Here’s How Netflix Plans to Tackle Password Sharing

Quite a few Netflix users share their passwords with others, and while that is a time honored custom it really eats into Netflix’s revenue with all things having been considered and taken into account. The streaming giant has been trying to crack down on password sharing for quite some time now because of the fact that this is the sort of thing that could potentially end up shoring up its earnings in a trying time.

With all of that having been said and now out of the way, it is important to note that Netflix has been working on a specific feature that will help make it harder to share passwords. The way this works is that if a user is logging on to their Netflix account from a location that is different from where they usually use it from, Netflix will block their device from accessing the platform.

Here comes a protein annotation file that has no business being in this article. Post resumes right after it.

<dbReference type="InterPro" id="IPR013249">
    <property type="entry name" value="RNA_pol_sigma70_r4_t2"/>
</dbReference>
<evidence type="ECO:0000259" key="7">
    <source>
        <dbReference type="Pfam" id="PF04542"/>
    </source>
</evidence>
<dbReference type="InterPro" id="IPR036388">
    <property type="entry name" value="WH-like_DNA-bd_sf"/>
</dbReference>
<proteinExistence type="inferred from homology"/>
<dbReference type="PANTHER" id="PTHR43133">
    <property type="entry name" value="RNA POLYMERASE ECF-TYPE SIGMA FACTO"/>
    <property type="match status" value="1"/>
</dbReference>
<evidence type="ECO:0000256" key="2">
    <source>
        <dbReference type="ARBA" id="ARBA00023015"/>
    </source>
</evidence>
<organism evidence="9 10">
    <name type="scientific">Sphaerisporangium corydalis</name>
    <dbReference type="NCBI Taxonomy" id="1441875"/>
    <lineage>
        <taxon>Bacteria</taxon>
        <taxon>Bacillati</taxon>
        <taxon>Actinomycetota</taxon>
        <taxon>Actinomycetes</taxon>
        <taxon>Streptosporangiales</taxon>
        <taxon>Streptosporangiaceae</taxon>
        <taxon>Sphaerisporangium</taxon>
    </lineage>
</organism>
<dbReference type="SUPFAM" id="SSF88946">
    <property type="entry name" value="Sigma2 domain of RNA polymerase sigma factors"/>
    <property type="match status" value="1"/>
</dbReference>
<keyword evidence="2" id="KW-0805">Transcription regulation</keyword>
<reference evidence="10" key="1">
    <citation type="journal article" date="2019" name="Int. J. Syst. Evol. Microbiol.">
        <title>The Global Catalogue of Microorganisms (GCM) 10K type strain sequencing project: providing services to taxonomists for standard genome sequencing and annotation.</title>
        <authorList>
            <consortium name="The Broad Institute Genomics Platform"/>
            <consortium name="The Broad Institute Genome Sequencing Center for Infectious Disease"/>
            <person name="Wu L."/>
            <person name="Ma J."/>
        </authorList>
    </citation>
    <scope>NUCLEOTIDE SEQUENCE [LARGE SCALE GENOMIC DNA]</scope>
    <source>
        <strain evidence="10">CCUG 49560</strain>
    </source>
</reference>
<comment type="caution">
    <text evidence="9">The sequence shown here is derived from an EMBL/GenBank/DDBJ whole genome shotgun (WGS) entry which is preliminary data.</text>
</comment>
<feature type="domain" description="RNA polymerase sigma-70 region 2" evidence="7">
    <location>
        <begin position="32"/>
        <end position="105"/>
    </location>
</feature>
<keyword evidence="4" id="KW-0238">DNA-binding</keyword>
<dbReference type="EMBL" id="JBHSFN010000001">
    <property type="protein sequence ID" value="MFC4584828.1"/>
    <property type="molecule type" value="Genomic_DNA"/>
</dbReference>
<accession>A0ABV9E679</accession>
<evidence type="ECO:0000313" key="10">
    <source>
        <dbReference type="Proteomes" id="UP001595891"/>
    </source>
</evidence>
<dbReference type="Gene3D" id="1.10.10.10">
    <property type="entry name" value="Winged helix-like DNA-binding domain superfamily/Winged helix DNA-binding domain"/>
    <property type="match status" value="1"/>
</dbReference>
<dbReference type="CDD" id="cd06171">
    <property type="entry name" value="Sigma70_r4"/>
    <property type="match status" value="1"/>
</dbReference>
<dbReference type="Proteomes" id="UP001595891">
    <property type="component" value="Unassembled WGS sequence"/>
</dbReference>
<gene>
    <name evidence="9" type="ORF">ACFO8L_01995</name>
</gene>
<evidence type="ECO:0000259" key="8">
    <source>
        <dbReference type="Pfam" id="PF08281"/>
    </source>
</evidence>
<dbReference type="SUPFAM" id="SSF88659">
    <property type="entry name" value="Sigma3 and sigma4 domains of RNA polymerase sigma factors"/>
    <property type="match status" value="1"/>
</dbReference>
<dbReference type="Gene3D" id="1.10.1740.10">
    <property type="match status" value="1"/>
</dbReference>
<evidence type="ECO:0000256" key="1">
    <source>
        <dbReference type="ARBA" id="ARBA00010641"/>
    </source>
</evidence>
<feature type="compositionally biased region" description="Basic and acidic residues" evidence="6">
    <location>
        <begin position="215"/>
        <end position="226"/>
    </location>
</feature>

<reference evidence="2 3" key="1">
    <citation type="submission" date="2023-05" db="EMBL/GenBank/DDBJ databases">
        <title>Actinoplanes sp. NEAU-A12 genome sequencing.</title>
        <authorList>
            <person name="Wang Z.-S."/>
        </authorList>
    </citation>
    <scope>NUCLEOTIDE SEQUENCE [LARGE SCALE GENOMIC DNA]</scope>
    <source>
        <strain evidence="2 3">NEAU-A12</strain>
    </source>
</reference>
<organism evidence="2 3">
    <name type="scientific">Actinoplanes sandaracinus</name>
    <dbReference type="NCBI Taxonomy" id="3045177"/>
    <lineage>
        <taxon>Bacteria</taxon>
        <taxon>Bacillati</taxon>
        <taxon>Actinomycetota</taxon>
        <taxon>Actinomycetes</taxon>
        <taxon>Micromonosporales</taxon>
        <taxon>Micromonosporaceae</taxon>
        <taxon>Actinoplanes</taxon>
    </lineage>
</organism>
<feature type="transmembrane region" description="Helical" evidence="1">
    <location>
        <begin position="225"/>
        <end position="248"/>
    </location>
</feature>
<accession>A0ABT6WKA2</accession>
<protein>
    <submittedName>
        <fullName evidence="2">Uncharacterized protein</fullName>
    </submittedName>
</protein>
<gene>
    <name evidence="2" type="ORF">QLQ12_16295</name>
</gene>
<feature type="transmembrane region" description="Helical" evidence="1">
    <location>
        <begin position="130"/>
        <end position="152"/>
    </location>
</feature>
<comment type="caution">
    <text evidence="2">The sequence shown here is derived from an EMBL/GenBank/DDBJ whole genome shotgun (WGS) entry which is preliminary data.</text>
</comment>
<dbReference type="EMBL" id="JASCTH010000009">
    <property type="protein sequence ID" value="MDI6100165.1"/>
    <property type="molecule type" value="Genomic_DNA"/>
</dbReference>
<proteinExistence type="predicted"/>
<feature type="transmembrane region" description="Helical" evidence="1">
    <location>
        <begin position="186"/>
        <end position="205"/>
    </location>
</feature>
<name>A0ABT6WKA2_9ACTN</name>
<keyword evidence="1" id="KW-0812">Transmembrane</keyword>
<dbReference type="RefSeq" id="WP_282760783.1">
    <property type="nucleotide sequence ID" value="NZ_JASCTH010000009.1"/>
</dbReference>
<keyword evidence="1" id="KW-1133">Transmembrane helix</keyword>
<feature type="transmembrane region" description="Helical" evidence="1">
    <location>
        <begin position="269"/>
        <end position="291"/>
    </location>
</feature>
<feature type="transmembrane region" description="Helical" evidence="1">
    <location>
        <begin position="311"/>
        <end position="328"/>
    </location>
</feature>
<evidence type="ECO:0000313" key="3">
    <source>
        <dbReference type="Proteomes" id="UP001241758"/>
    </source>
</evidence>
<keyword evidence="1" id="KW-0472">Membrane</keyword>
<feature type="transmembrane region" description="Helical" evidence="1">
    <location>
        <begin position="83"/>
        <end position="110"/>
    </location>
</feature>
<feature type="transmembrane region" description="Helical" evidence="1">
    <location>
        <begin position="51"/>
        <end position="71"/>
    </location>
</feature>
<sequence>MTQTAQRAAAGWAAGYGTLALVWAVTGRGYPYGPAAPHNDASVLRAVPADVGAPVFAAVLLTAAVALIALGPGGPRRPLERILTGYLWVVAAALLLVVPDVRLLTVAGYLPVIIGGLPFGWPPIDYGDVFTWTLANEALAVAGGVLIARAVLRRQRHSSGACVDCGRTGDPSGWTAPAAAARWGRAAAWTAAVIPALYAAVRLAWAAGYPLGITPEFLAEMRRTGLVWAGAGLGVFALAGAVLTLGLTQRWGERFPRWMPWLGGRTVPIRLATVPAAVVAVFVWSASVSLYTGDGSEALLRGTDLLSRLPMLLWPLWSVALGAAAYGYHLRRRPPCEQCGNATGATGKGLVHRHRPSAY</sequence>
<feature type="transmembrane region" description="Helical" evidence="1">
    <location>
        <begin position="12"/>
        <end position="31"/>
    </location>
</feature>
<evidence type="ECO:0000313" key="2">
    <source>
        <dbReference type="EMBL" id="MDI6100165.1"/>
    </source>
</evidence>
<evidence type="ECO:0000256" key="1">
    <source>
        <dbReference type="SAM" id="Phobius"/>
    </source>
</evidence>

The streaming giant is looking to combine various types of data such as device ID, IP addresses as well as what sorts of titles the account has been streaming. Now, some streamers will certainly be moving around and they might not be in their residence while trying to open up Netflix. The streaming platform will try to solve that by sending them a temporary code that will allow them to access their account for up to an entire week.

However, users will still need to establish one trusted device which they can do by logging onto Netflix using their home Wi-Fi connection at least once every thirty days. Account sharers might like to know that there is no current limit on how many different people can watch simultaneously from the same profile, but this update could do a lot to curtail account sharing in the long run.

Netflix has been seeing a period of decline as of late. It’s market share has plummeted from 32% to just 27%, and the platform might not be able to keep its dominant position if the trend persists. Some are questioning whether cracking down on account sharing is the right move considering their market share is in such jeopardy.

H/T: Ghacks.

Read next: Ten years of dead cryptos and broken blockchains
Previous Post Next Post